It is very important to make an informed decision when
considering whether it is better to have individuals or a company
as the trustee of a self managed superannuation fund (SMSF).
ATO statistics show that a large majority of SMSFs opt for
individual trustees. This probably has a lot to do with people
opting for the quickest and what may seem to be the easiest and
cheapest option, however this decision could end up costing you
more in the long run.
There are practical issues to consider when deciding on a
preferred structure. Let's take a look at some important
considerations when deciding which option is right for you:
Cost and efficiency of processes
There are initial establishment costs for a new trustee company
(which preferably should be an ASIC special purpose company) and
also a small annual ASIC levy associated with the company.
Although you may not have the same initial set up and running
costs when individuals are trustees, appointing an individual
trustee means that the legal ownership of the assets must change
each time there is a change in trustee. This is because when a new
member joins an existing fund, that person must either become an
individual trustee, or become a director of the company trustee.
This may require property and shares to be transferred, trading
accounts to be amended, and bank account details to be altered.
This is where the complications and unexpected costs of having
individual trustees tend to arise.
It is much easier to appoint a person as the director of a
company, than it is to make the person an individual trustee of the
fund. Appointing a director requires a simple form and notification
to ASIC rather than transferring the ownership of all fund
Clarity of ownership & asset protection
The relevant superannuation legislation requires that the assets
of the fund must be kept separate from any assets held personally
by the trustee. The use of a corporate trustee, with a separate
identity, reduces the risk of personal assets becoming intermingled
with fund assets.
Regardless of the trustee structure, the responsibilities of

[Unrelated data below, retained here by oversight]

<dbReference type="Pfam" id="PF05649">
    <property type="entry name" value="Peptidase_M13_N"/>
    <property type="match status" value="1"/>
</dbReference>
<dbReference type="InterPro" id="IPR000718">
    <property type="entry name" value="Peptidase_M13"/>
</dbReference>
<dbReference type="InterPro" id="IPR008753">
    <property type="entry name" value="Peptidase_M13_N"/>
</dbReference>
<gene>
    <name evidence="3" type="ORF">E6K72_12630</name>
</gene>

those acting in trustee capacities for a superannuation fund
(either individually or as a director of a company) are the same.
All trustees are liable to members for any losses incurred as a
result of a breach of trust. Individual trustees are personally
Given that a corporate trustee company is subject to limited
liability, this may provide greater protection of personal assets.
However, the protection may be diminished or disappear completely
if the directors do not fulfil their duties and responsibilities
under the Corporations Act and other legislation. As such,
regulators such as ASIC, the ATO and APRA may pursue the directors
personally for penalties arising out of the breach of the
Estate planning flexibility and perpetual succession
A corporate trustee ensures greater flexibility for estate
planning as the trustee does not change as a result of the death of
a member. Where there are individual trustees, the death of a
member requires there to be a change of trustee, and this gives
rise to significant administrative costs at an inopportune
Unlike people, a company does not die. As such, the death of a
member will not impact on the holding of investments within the
fund. If individual trustees are adopted, on the death of a
member/trustee, legal title to all the assets must be transferred
from the deceased member to the continuing members. This can take
some time as the deceased member's personal representative will
need to be formally appointed to act in the deceased's
Clearly there are more than just cost considerations to address
when deciding on the trustee structure for your SMSF. It is
important to take some time to understand the implications of your
decision and make sure you receive the input of your legal and
financial advisors so you can make an informed decision.
The content of this article is intended to provide a general
guide to the subject matter. Specialist advice should be sought
about your specific circumstances.
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